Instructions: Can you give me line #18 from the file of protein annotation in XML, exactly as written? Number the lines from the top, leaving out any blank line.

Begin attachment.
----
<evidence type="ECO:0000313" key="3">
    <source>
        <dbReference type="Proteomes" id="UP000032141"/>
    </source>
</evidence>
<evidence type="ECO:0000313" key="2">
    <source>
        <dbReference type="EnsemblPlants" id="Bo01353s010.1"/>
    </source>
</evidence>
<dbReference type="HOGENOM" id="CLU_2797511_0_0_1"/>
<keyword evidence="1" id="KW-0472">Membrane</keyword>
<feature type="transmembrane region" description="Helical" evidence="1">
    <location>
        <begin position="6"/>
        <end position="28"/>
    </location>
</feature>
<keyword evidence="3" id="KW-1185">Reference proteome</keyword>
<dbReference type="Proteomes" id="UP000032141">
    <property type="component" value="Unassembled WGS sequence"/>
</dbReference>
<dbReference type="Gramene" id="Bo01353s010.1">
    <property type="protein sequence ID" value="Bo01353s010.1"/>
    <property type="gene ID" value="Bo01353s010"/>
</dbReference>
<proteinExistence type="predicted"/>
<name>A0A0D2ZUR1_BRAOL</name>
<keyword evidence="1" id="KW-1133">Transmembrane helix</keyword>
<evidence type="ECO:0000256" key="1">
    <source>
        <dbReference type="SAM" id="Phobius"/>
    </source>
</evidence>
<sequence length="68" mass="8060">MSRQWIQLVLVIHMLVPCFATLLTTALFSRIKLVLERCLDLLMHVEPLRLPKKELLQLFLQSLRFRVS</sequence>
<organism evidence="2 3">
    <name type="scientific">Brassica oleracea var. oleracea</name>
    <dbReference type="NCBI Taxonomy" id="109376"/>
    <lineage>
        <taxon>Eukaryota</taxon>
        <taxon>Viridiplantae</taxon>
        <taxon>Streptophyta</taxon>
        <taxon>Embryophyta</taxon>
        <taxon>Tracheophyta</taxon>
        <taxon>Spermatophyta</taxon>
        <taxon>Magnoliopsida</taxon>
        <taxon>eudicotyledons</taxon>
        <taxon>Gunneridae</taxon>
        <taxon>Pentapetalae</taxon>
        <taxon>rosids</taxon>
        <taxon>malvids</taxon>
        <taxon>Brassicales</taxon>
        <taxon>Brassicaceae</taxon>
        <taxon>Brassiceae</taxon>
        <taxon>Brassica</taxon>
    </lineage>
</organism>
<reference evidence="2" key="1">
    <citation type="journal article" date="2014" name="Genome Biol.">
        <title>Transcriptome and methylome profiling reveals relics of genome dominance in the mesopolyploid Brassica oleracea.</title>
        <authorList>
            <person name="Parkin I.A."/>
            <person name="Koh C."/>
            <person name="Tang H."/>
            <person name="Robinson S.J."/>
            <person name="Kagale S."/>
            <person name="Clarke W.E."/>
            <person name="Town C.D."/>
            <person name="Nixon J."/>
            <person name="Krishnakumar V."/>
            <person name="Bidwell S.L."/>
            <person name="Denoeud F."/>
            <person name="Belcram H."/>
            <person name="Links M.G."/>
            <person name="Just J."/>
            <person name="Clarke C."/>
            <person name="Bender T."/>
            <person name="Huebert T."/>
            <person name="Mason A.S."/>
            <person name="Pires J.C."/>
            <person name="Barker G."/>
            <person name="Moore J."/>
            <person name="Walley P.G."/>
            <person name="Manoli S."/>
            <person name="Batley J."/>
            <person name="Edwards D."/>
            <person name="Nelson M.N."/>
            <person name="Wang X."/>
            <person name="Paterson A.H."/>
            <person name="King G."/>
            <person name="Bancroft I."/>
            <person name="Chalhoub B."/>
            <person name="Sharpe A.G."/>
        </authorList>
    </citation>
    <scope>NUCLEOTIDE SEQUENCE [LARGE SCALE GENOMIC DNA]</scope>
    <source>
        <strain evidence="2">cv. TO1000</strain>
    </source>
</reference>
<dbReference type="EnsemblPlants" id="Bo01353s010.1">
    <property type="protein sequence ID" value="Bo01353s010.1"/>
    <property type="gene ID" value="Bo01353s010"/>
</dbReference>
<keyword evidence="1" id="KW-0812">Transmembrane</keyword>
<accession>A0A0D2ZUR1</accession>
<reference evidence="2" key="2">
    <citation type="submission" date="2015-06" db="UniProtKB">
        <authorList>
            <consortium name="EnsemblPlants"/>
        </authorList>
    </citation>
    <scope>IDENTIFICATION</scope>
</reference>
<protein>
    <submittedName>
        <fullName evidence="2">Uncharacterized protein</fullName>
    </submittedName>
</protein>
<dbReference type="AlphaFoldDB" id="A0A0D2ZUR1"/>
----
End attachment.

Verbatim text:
</feature>